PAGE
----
Book Clubs—Not Just for Students

Feb 04, 2019 | Posted by Jennifer


Did you know that February is National Library Lovers’ Month? We hope you enjoy this post written by our blog curator, Jennifer Mauser, as she shares her experiences of getting plugged into a classics book club.

Reading a good book is one of life’s greatest pleasures. Perhaps the only thing that elevates the joy of reading a good book is sharing that same book with a group of friends who have also read it. Enter, book clubs! In the past we have shared different posts about the value of book clubs among students. Jill Pike shared her experiences of participating with her children in a library-sponsored competition in the piece, “Reminiscing: The Battle of the Books.” And Danielle Olander shared her journey in creating a book club for her daughter and her friends in “It’s a Hit! One Mom’s Quest to Make Reading Literature Fun.” But the fun of book clubs shouldn’t be relegated only to our students. Book clubs offer friendship, community, and great literature for people of all ages, including adults!

For the past few years, I have enjoyed participating in a book club that was started by a friend. She came up to me one day and shared that she had it in her heart to read classic literature, but that she felt she needed to do it in a community. She wanted to encounter classics that she had missed in high school and college and knew that by having a group of women join her on the journey, she would be more likely to stay the course and finish the novels. Her vision for the group was that it would focus on one classic novel a month that was available in the public domain. That would make the club accessible for everyone financially and would assure that we would all stick to the classics.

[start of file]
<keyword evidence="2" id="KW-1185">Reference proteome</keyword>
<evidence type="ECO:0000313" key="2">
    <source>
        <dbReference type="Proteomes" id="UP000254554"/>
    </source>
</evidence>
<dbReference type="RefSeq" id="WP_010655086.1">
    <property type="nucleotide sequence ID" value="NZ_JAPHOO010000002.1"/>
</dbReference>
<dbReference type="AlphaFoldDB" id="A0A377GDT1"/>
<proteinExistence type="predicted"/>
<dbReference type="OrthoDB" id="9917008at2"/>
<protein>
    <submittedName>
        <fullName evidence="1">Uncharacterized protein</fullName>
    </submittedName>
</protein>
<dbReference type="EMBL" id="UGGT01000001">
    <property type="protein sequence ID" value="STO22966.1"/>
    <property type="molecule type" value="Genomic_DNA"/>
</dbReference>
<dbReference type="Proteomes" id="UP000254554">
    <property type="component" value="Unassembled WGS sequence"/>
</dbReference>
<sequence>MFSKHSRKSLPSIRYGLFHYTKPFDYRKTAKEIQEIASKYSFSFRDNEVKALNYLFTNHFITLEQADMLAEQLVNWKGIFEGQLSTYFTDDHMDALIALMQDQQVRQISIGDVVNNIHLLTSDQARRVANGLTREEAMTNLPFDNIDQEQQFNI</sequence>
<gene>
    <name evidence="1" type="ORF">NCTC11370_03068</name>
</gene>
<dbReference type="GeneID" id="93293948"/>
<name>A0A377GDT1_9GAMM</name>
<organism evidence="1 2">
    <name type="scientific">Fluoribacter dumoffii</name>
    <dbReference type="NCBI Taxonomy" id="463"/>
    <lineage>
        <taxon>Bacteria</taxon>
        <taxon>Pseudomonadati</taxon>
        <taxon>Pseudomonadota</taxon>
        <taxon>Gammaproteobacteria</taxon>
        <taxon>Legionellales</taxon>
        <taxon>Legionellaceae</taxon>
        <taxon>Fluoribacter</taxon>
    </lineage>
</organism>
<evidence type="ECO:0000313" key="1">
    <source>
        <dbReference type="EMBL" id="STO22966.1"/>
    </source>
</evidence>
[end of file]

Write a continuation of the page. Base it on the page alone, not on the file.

Meeting at a local restaurant for the launch of our club, our little group happily ordered hot beverages and yummy sweets and gathered around to talk about our new venture. Meeting this way also had the added bonus of not burdening anyone with the responsibility of cleaning for a crowd! We decided to dive in with the classic novel A Portrait of a Lady by Henry James. From there we determined we would rotate among the members, each selecting a novel that we would all read and then gather in the following month to discuss.

This little monthly meeting has been a bright spot in my calendar. I always look forward to gathering with these special ladies to discuss books, life, and work. I have read several novels I would never have encountered without my group, and I have grown in my friendships with the group members. Of perhaps even greater import, my children have seen me reading for my book club. This modeling has shown them that learning should never stop and that there is a great deal of value to be gained by continuing to read and learn and grow.

Our book club continues to meet every month. Yesterday texts were flying as the next person tasked to choose our novel was waffling between Shirley by Charlotte Brontë and Agnes Grey, written by her sister Anne Brontë. Frankly, either novel will work for me, as I have discovered that every book we’ve read has engaged me on some level. I’m just excited to get started!

Have you considered joining or starting a book club? I encourage you to do it! Not only will you grow in your literacy and vocabulary, you will model a life-long pursuit of learning and critical thinking for your students—all while building friendships and a sense of community. It’s a win all around!

Our book club has enjoyed many books. Some have been quite long, so we’ve broken them down over two or three months so that the reading load isn’t too great. Here’s a list of some of the titles we have tackled so far. Keep in mind that you should preview all books before you decide to share these with students. This list was curated for their older “educator” audience.

The History of Mr. Polly by H. G. Wells

The Moonstone by Wilkie Collins

The Little White Bird by J. M. Barrie

Middlemarch by George Eliot

Pride and Prejudice by Jane Austen

Lorna Doone by R. D. Blackmore

1984* by George Orwell

Anne of Green Gables by Lucy Maud Montgomery

Yes, book clubs are fun for people of all ages. I’m excited for our next meeting, and I just got the word as I was writing this post—Agnes Grey it is! Time to get reading!


* 1984 is the lone book on the list that isn’t in the public domain.


Jennifer Mauser has always loved reading and writing and received a B.A. in English from the University of Kansas in 1991. Once she and her husband had children, they decided to homeschool, and she put all her training to use in the home. In addition to homeschooling her children, Jennifer teaches IEW classes out of her home, coaches budding writers via email, and tutors students who struggle with dyslexia.

Live Chat with IEW